2,300-year-old mummy arrives at Fort Lauderdale museum
Annie to be on display at Museum of Discovery and Science
FORT LAUDERDALE, Fla. – A winter snowbird arriving in South Florida is usually no big deal, unless, of course, they're 2,300 years old.
Fort Lauderdale's Museum of Discovery and Science welcomed Annie the mummy to her temporary home Wednesday morning.
"To be in the presence of a mummy and feel that sort of sacredness is a little bit overwhelming," the museum's CEO, Kim Cavenish, said. "I find it very exciting, and I think it will be for our visitors, as well."
Annie will be part of the museum's upcoming Lost Egypt: Ancient Secrets exhibit that will offer a close-up look at a culture thousands of years old.
The new exhibit will open Feb. 4 and last through April 30.
Annie, who was is on loan from the Academy of Natural Science of Drexel University, lived during the Ptolemaic Period (305-30 BCE). The date of her discovery is unknown, but she first appeared on records in the spring of 1885.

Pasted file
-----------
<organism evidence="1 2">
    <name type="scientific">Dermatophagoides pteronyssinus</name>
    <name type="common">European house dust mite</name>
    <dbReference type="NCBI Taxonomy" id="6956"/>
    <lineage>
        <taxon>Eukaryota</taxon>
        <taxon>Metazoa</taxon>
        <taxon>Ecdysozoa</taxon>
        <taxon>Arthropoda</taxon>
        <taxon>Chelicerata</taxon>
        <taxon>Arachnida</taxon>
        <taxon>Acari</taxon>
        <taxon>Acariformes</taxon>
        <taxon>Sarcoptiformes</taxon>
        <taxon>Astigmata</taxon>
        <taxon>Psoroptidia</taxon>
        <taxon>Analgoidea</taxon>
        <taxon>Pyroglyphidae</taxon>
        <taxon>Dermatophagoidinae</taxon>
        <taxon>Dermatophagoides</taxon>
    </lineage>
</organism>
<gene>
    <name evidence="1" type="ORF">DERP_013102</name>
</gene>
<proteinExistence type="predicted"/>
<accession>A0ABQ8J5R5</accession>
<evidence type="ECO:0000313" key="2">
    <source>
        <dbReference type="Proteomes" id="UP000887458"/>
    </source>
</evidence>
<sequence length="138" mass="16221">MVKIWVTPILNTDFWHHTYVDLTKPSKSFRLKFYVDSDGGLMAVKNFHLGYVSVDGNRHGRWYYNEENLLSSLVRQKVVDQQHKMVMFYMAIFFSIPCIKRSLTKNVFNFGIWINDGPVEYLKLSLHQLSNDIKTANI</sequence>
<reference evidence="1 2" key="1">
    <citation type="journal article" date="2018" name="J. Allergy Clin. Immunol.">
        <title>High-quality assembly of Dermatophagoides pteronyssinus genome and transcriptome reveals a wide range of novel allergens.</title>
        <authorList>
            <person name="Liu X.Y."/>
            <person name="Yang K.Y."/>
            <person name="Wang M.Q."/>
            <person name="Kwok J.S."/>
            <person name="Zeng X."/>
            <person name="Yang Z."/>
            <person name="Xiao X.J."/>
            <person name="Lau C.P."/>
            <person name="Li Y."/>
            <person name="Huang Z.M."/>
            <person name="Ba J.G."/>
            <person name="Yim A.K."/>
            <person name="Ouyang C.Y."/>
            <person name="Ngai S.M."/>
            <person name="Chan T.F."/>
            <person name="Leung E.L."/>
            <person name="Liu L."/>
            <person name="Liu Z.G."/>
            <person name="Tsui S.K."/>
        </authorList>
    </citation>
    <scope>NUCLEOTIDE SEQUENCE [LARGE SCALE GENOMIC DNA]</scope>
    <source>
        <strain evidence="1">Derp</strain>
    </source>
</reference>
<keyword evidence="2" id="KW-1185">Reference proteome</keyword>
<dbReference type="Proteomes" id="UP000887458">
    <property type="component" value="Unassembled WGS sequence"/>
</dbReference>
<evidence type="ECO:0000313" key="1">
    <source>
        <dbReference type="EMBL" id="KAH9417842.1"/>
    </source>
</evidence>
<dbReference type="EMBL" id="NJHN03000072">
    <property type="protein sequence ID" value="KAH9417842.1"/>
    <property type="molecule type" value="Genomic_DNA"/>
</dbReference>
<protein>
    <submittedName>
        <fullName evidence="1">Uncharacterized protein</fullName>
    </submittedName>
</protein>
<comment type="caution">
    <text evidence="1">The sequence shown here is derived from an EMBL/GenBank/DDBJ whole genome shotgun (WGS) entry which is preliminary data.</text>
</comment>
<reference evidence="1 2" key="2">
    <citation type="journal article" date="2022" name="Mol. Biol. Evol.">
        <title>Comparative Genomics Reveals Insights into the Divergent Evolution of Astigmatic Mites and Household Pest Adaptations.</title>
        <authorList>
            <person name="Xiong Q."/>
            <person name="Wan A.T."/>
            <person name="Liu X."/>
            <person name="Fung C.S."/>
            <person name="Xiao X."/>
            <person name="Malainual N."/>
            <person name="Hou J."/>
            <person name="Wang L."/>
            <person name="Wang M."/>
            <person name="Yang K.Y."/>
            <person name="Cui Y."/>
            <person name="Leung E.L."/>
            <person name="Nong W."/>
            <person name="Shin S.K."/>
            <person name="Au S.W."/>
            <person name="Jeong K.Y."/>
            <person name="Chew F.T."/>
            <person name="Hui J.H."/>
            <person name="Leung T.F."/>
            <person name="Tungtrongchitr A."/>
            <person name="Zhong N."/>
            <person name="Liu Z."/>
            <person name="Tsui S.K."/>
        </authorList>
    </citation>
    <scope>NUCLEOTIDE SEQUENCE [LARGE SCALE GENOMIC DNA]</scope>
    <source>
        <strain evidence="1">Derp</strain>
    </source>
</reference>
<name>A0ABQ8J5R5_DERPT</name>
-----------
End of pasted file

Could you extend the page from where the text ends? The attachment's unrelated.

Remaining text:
Scientists believe Annie was a teenager when she died, and believe that her cause of death was drowning in the Nile River.
"Her life might have been just like our lives," Mimi Leveque, of the Peabody Essex Museum, said. "If you look, she's got these lovely little sandals on. They're exactly like the flip flops kids wear today. She's got this beautiful pedicure with little white toe nails. I mean, she's just like a normal teenage girl."
Visitors to the Lost Egypt exhibit will be able to see a prototype print of what Annie looks like under her wrappings, along with 65 other ancient Egyptian artifacts.
For more information about the museum and the Lost Egypt exhibit, visit www.mods.org.
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